We now have a firm answer regarding Xbox One's curious internet needs. Xbox One does not require an "always-on" internet connection to function if you're playing alone, but it does need to "phone home" once a day to check licensing information and keep your games working. A bit like the massive Sky box it is.
The confirmation came from former Sony man Phil Harrison, who spent all of yesterday giving increasingly more detailed interviews to the gaming press about the massive new media machine. Speaking to the likes of Kotaku and Eurogamer after the disappointing TV-themed Xbox One launch event, Harrison explained that the console ought to work just fine offline, as long as it's able to connect to Microsoft's servers at least once every 24 hours to verify accounts, permissions and the like.
So it isn't always online, but, at the same time, it kind of actually needs to be left connected. You can see why Microsoft has struggled to communicate this rather critical message.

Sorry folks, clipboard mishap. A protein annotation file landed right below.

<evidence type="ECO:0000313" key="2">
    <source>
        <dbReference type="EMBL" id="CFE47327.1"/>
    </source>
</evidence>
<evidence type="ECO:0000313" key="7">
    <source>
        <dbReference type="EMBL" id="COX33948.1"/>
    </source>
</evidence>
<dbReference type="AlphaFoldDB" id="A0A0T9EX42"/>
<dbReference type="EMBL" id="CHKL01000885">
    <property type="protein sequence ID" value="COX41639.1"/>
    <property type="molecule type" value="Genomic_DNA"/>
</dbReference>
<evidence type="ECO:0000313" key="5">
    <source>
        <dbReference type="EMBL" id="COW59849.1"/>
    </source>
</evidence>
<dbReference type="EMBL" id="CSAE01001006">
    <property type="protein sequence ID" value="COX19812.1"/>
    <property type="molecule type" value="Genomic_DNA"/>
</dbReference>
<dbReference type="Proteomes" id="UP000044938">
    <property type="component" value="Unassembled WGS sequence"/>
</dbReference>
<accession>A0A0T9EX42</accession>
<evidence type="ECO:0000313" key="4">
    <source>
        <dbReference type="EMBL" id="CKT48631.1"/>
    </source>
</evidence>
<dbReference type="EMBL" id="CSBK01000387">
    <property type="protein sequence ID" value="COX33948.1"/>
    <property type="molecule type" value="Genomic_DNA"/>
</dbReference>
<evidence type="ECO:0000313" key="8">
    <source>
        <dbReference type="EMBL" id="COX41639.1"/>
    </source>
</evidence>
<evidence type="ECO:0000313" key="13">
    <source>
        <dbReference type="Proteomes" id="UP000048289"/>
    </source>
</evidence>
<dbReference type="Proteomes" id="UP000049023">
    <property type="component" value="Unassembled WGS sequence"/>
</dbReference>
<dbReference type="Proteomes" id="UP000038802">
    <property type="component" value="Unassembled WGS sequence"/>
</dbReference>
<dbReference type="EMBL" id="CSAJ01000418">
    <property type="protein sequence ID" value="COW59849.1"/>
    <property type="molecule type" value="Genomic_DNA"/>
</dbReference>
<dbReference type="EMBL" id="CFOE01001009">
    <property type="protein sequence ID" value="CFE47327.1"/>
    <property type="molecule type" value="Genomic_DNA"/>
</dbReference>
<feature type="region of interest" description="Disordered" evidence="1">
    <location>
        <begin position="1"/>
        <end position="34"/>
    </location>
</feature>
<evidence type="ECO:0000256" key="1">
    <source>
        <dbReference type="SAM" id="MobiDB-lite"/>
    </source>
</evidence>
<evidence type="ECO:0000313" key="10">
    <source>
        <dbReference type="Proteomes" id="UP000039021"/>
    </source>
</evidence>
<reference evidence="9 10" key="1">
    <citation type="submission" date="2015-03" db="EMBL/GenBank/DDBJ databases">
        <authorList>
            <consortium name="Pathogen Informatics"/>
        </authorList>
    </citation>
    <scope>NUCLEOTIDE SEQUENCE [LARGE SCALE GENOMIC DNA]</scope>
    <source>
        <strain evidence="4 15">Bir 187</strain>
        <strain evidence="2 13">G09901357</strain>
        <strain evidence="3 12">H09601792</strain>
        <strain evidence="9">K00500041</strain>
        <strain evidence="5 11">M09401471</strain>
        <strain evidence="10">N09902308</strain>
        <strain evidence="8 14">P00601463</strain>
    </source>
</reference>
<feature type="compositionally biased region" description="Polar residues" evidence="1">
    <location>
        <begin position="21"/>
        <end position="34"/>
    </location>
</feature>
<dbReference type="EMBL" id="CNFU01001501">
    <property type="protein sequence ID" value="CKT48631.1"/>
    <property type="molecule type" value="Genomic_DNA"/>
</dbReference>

Harrison also explained the used game issue a little bit more clearly. Physical discs will be accompanied by a virtual license. You can buy a used game, but you also have to acquire a license to play it. But you won't always be asked to pay for used games twice -- once to acquire the disc, and again to get the Xbox One to run it -- as Harrison says there will be "a system where you can take that digital content and trade a previously played game at a retail store" to keep the used game market alive.
As for what happens if you try to bend the rules, we don't know what players will see when Xbox One has been unable to connect to Microsoft HQ for more than 24 hours. Hopefully it'll generate a dazzling blue screen full of inexplicable error messages. [Kotaku]